Why do you think the “global” part of the Global Management Program is important?

I think that everyone would get along a whole lot better if people were more aware and understanding of other people’s behaviors and cultural ideals. I think it’s important to be a well-rounded, globalized person to have any hope of solving greater international conflict. I also chose to do GMP because I really like languages. I wouldn’t want to spend this short time we have on Earth just knowing one language and one way of life. I hope to work internationally and hopefully be able to influence international events and relations one day. 

Who is somebody you look up to?

Ruth Bader Ginsburg. She’s incredible, and managed to defy gender roles in some ways, but also conform to them in other ways. She proved that to be a strong feminist woman, you don’t have to be super conventional. You can still have a husband, a kid, and a house, but you can still change the world. That’s something I really look up to and hope to emulate one day. 

In your TedTalk, you talked about how your medical condition impacted you during high school. Did it influence your decision to study in GMP?

Before I found out I had hypothyroidism, I was a tennis player — that was everything I was. When I got the news, it was the first time that anything in my life had gone off plan, and the first time I ever faced a roadblock. I had to do a complete 180. I realized after I recovered, I would have to figure out who I was without tennis, which I had been doing since I was 2 or 3 years old.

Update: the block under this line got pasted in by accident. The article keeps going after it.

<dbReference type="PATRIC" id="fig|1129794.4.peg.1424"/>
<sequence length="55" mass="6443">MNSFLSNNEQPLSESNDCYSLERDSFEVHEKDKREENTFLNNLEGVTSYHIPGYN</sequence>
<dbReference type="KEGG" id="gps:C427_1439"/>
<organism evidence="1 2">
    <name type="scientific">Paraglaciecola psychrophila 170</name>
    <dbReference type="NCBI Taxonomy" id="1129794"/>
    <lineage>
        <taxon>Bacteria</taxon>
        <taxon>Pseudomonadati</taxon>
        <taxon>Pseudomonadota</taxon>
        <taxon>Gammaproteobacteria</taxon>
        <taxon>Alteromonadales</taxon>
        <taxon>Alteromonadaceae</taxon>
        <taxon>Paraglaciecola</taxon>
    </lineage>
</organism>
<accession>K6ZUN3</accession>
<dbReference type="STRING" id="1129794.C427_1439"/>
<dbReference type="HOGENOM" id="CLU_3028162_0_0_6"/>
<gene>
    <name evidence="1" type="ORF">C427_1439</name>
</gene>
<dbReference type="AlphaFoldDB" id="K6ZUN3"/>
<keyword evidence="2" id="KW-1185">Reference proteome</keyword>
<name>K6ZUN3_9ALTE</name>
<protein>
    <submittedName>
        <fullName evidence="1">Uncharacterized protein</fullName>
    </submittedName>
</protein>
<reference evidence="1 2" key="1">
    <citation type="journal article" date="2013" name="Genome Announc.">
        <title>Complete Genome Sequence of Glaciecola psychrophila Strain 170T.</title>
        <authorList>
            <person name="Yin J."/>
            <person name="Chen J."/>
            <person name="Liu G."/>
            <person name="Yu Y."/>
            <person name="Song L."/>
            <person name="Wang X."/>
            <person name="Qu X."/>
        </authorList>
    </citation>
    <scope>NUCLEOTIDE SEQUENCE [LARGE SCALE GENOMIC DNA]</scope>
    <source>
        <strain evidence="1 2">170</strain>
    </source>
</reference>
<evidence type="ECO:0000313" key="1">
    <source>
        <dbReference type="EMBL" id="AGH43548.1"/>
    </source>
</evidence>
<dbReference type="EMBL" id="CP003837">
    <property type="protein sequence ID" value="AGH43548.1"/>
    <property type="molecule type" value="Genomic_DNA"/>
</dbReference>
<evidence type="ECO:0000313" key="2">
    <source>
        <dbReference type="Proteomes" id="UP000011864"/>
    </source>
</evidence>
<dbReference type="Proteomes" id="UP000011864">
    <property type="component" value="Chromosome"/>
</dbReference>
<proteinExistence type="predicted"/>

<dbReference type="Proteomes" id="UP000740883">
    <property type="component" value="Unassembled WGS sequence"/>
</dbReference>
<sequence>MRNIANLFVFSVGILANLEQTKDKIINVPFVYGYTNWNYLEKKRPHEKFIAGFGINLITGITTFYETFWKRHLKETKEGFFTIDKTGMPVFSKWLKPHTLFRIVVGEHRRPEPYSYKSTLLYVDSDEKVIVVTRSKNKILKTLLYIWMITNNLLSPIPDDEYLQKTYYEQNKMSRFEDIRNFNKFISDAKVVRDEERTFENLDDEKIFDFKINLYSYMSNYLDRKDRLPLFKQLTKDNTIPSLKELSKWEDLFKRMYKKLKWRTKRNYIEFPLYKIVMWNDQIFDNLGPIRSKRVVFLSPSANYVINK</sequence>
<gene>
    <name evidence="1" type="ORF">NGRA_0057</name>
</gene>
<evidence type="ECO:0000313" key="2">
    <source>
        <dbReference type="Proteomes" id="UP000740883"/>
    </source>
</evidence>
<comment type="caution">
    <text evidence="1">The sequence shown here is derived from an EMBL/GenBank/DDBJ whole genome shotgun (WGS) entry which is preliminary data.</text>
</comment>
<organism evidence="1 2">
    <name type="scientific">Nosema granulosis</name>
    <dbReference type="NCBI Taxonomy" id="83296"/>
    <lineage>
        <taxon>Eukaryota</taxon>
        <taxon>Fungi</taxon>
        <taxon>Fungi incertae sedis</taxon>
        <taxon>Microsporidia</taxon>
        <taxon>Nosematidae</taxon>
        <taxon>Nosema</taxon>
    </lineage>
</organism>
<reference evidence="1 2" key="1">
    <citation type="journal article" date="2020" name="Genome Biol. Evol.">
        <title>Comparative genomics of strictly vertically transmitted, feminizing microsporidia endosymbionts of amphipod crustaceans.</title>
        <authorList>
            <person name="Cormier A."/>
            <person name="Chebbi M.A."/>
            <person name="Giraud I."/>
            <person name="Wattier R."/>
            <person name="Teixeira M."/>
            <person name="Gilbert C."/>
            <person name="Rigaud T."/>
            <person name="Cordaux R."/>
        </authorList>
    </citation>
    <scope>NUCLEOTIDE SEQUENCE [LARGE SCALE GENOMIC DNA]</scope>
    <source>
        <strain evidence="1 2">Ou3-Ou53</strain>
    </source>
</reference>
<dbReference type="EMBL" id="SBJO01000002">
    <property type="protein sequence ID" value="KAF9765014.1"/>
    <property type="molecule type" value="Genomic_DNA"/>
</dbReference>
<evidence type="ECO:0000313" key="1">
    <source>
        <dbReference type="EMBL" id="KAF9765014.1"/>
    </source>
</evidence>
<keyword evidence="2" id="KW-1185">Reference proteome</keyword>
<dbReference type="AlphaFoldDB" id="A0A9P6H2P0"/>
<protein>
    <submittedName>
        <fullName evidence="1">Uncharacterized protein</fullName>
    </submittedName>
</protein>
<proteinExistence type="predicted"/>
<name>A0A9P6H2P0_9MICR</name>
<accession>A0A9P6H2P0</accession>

That matched with my interests in international studies, because traveling the world leads you to so many opportunities and spontaneous events. International business opens up so many opportunities, and I feel like this major doesn’t really close any doors. I feel like for me, there’s so many directions I could possibly go, and GMP gives me a plan right now, but also one with a lot of flexibility at the same time.

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